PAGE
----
I enjoy all the various forms of Faerie found in these pages—someday I have to find time to read some folklore and get caught up on Selkies, Pixies, Coblynaus, etc. I also must reiiterate my fondness for the sea witch, the Luidaeg. She’s fierce and loving and uncompromising and loyal. And she’s got plans for our Toby girl. I’ll be reading on in the series to learn more about that, you betcha!

Tripoint / C.J. Cherryh

3 out of 5 stars
Merchanter Cargo Chief Marie Hawkins has never forgiven the crime, nor sought justice. Only vengeance. And, for 23 years, the Hawkins's clan ship, Sprite, has lived with her vendetta - and with her son, Tom, the boy sired in the violent assault.
Marie's attacker, Austin Bowe, is captain of the Corinthian. When both ships dock at Mariner Station, Marie vanishes and Tom searches for his mother...only to find himself trapped on Austin's ship with a half-brother he never knew he had and a crew fanatically loyal to Bowe. Now as the Corinthian flees the pursuing Sprite and a raider guns after both, the lives on board the two Merchanter ships are in the hands of Tom Hawkins. To save them all, Tom must trust his sworn enemy...His father.


Normally, I enjoy Cherryh’s work a lot—but this novel I struggled with. It’s that whole “story based entirely on a rape” scenario that I have a hard time with. I’m having exactly the same difficulty with Stephen R. Donaldson’s Gap series, which I still plan to continue on with and it’s the reason that I stopped reading Donaldson’s Thomas Covenant series after two books.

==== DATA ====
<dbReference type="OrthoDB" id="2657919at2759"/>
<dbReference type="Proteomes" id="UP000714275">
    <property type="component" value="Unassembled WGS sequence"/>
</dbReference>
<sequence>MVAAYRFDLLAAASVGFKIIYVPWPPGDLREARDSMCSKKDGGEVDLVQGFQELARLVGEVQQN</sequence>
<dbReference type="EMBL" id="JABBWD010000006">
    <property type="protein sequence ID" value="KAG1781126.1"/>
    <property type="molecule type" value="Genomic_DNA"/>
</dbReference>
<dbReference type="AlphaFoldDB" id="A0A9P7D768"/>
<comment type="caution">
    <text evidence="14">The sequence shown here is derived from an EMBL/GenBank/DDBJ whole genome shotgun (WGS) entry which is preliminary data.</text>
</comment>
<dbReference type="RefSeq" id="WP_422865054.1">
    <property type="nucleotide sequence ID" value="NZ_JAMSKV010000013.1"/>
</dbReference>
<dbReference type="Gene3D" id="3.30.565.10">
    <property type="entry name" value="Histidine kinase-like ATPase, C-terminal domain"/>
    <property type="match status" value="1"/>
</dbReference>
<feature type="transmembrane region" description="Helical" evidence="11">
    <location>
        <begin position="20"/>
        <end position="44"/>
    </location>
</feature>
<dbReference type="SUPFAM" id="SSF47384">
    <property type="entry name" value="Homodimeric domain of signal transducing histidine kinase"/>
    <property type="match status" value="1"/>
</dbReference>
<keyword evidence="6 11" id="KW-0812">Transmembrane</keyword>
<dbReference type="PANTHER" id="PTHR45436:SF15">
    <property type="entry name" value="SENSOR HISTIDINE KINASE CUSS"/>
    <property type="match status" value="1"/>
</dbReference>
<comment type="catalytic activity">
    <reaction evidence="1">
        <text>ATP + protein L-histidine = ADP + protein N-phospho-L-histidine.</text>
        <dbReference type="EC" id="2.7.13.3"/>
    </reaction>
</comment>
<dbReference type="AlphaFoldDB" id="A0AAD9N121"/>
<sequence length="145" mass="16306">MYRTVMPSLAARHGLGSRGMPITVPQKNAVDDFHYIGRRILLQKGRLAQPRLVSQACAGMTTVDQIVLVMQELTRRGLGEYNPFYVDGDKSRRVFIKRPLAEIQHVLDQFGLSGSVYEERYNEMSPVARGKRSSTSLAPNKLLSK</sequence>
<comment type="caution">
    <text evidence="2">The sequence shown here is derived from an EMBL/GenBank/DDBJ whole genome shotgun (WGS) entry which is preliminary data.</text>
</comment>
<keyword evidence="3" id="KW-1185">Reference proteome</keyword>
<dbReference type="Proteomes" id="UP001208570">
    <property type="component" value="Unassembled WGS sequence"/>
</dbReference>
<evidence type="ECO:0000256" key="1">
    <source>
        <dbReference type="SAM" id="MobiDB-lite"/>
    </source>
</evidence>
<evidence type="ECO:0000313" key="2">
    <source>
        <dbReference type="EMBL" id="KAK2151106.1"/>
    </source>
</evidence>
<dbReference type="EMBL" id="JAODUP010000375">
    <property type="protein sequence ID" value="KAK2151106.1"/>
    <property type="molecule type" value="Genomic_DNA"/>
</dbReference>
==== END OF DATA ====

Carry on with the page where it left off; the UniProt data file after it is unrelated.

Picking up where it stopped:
I had hoped that Cherryh would make Marie Hawkins a more understandable character, a woman who had a son as a result of a long-ago rape and dealt with it. Instead, it seemed to me that Marie was pretty unstable and had made her son Tom’s mental state questionable too. Is it a good thing when the son is better off as a prisoner/crew member with his pirate father than with his mother on a family ship? I guess this is Cherryh’s exploration of some of those problems that we can’t seem to get rid of, rape and child abuse. I don’t know about you, but I really want to believe that we can conquer those problems before we make it into space. Perhaps I watched too much Star Trek as a child.